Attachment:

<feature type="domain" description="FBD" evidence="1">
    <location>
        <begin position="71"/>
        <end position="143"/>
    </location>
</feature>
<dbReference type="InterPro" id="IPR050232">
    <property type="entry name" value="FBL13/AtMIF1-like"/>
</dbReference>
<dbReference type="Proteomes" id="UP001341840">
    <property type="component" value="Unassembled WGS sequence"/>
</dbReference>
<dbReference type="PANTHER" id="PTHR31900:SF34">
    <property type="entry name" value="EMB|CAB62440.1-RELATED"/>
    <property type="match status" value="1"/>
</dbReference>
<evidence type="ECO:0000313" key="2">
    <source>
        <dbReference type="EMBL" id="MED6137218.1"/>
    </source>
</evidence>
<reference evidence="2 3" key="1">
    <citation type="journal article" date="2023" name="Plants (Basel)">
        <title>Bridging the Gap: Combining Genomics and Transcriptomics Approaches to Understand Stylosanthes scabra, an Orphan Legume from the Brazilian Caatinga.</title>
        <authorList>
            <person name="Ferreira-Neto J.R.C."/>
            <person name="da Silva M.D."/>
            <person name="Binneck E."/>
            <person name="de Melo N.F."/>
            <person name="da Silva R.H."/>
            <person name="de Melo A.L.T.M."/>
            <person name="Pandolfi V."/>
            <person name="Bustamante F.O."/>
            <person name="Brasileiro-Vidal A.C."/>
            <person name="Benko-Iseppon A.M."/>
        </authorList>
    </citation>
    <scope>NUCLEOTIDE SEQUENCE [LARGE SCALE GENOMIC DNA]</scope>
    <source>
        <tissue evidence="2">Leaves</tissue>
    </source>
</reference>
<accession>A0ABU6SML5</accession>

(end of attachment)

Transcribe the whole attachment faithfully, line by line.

<feature type="domain" description="FBD" evidence="1">
    <location>
        <begin position="71"/>
        <end position="143"/>
    </location>
</feature>
<dbReference type="InterPro" id="IPR050232">
    <property type="entry name" value="FBL13/AtMIF1-like"/>
</dbReference>
<dbReference type="Proteomes" id="UP001341840">
    <property type="component" value="Unassembled WGS sequence"/>
</dbReference>
<dbReference type="PANTHER" id="PTHR31900:SF34">
    <property type="entry name" value="EMB|CAB62440.1-RELATED"/>
    <property type="match status" value="1"/>
</dbReference>
<evidence type="ECO:0000313" key="2">
    <source>
        <dbReference type="EMBL" id="MED6137218.1"/>
    </source>
</evidence>
<reference evidence="2 3" key="1">
    <citation type="journal article" date="2023" name="Plants (Basel)">
        <title>Bridging the Gap: Combining Genomics and Transcriptomics Approaches to Understand Stylosanthes scabra, an Orphan Legume from the Brazilian Caatinga.</title>
        <authorList>
            <person name="Ferreira-Neto J.R.C."/>
            <person name="da Silva M.D."/>
            <person name="Binneck E."/>
            <person name="de Melo N.F."/>
            <person name="da Silva R.H."/>
            <person name="de Melo A.L.T.M."/>
            <person name="Pandolfi V."/>
            <person name="Bustamante F.O."/>
            <person name="Brasileiro-Vidal A.C."/>
            <person name="Benko-Iseppon A.M."/>
        </authorList>
    </citation>
    <scope>NUCLEOTIDE SEQUENCE [LARGE SCALE GENOMIC DNA]</scope>
    <source>
        <tissue evidence="2">Leaves</tissue>
    </source>
</reference>
<accession>A0ABU6SML5</accession>